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How Ice Sculpting Works

Frozen in Time
China’s 2013 Harbin International Ice and Snow Sculpture Festival
China’s 2013 Harbin International Ice and Snow Sculpture Festival
©STR/AFP/Getty Images

These days, ice is easy. You can stroll to your fridge, press a teensy button and watch as an avalanche of ice cubes rattles into your glass. Hundreds or thousands of years ago, ice wasn't nearly this convenient. It was a resource, one that took hard labor to produce.

Populations throughout history have known the value of ice. Farmers in China intentionally flooded their fields in autumn so that the water would eventually freeze. Then they used the blocks to preserve food through warmer months. More than 4,000 years ago, Inuits in North America learned to stack ice to make igloos. For people all over the world, ice meant food and shelter and survival.

In wealthy ancient cultures, ice was luxury. Royalty would ship ice at great expense and then use it for fancy juice drinks and other rare treats. In an age where there were no freezers, ice was a truly temporary but potent sign of power.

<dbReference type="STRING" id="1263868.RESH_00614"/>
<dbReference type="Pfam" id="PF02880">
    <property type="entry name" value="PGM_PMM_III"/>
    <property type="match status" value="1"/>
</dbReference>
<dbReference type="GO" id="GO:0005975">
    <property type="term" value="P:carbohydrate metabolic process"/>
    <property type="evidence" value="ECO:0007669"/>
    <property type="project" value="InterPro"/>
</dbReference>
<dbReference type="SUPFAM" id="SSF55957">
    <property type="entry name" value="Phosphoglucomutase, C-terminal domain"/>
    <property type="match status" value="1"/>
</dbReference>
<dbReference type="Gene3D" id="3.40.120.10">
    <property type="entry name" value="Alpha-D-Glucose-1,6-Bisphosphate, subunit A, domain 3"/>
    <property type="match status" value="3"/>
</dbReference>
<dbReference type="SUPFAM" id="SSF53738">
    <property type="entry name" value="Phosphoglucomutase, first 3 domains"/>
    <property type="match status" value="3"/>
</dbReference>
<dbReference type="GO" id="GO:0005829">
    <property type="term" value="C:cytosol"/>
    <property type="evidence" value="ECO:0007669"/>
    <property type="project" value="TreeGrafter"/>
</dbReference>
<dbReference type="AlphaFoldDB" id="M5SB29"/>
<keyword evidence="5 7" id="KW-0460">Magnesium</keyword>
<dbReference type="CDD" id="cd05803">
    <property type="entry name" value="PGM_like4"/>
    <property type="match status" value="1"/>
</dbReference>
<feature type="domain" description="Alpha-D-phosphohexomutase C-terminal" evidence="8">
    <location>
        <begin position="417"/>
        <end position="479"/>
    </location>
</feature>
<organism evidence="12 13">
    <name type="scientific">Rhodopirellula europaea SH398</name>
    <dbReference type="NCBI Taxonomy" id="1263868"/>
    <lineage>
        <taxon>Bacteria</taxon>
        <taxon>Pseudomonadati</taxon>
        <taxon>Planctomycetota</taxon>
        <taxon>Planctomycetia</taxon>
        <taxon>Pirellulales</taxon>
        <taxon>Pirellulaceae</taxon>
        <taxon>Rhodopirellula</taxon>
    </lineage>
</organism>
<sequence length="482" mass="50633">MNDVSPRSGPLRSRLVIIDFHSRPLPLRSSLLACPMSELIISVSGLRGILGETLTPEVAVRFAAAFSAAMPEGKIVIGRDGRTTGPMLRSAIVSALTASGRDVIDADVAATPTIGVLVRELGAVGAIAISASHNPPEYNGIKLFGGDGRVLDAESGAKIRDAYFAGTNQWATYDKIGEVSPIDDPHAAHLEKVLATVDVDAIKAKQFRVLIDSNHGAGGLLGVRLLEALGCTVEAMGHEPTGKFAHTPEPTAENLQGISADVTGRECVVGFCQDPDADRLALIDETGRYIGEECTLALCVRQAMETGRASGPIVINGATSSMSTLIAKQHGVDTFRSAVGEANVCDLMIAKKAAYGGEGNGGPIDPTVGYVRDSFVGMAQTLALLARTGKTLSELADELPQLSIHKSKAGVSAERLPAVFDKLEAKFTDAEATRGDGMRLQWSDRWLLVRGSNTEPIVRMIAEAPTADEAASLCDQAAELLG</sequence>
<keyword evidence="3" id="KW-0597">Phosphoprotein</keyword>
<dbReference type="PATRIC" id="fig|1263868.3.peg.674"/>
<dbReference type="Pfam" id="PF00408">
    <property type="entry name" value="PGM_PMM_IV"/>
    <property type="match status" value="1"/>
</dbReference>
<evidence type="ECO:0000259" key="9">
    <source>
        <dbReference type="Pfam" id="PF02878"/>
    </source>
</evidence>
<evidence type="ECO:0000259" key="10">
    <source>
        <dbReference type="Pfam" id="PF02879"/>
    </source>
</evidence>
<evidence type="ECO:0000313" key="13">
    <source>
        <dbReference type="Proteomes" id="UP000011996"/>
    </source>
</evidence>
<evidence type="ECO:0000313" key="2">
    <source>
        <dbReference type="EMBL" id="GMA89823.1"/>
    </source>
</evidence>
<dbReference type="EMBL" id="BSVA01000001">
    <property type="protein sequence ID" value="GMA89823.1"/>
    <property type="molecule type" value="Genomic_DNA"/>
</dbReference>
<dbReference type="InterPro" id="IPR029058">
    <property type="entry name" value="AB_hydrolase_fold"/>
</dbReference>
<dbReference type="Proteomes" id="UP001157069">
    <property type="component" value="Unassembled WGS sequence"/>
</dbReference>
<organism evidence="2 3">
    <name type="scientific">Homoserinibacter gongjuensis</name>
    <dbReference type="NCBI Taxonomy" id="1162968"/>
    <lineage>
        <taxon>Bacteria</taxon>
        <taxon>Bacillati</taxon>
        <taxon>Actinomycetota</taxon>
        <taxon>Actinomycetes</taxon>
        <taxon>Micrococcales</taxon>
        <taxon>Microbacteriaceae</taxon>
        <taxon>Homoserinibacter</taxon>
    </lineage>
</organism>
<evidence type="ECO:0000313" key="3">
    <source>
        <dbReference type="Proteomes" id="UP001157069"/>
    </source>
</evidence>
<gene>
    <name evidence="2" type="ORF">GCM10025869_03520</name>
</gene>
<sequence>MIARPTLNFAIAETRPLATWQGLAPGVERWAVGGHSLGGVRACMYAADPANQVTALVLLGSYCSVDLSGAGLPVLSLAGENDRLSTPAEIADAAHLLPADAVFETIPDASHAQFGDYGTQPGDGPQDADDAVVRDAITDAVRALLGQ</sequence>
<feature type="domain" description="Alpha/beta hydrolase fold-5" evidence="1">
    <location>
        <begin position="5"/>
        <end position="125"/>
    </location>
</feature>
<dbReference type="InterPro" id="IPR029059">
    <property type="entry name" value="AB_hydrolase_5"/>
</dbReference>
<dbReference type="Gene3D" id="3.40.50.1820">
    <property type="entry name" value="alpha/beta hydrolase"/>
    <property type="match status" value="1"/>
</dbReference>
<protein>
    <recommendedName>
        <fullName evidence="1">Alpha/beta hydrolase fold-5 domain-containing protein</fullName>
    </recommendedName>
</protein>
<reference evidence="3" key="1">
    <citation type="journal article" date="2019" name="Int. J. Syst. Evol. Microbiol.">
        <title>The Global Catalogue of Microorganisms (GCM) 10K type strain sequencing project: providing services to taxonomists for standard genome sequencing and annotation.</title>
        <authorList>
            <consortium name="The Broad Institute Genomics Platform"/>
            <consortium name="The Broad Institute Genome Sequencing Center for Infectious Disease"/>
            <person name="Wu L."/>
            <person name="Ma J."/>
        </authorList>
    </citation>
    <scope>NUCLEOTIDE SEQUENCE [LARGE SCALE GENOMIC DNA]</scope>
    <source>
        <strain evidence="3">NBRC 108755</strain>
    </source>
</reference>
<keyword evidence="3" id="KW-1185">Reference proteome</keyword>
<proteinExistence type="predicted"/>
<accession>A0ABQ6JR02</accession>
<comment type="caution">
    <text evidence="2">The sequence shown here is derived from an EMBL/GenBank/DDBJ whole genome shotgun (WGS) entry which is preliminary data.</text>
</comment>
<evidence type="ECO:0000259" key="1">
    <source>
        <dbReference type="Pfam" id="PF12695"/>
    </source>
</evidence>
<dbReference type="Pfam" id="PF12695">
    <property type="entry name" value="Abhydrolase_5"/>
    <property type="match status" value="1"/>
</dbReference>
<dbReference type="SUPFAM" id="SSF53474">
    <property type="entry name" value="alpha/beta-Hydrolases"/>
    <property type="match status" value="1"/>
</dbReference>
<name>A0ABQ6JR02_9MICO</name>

Ice wasn't just a resource. Sometimes its translucent characteristics were perfect for decorative purposes. Centuries ago, Chinese villagers would partially freeze buckets and water, slide out the resulting cylinder, cut a hole in the top and pour out the unfrozen water. Then they'd insert a candle into the center. Voila, ice lanterns.

These artistic displays were the forerunners of wintertime carnivals and festivals that revolve around ice sculpting. There are now multiple large events around the world, some of which result in entire multi-story buildings conceived in ice, illuminated with colored lights that evoke the look of a frozen fairy tale land.

In 1990, Alaska became the host of the annual World Ice Art Championships, which is now a month-long event that attracts dozens of teams and tens of thousands of visitors. Canada is home to several large ice-based events, including the Quebec City Winter Carnival, the Ice Magic festival near Lake Louise and the Deep Freeze Festival in Edmonton, where chainsaw-wielding artists attack blocks of ice with frostbitten fury.

But the biggest and most mind-blowing event is the Harbin International Ice and Snow Sculpture Festival, in Harbin, Heilongjiang, China. When complete, the grounds turn into a literal ice city, crammed with huge buildings and fanciful art, all illuminated for maximum visual effect. The village includes massive features like the Great Wall of China and the Egyptian Pyramids, all quite at home in a city that averages about 5 degrees Fahrenheit (minus 15 Celsius) for a high temperature in January.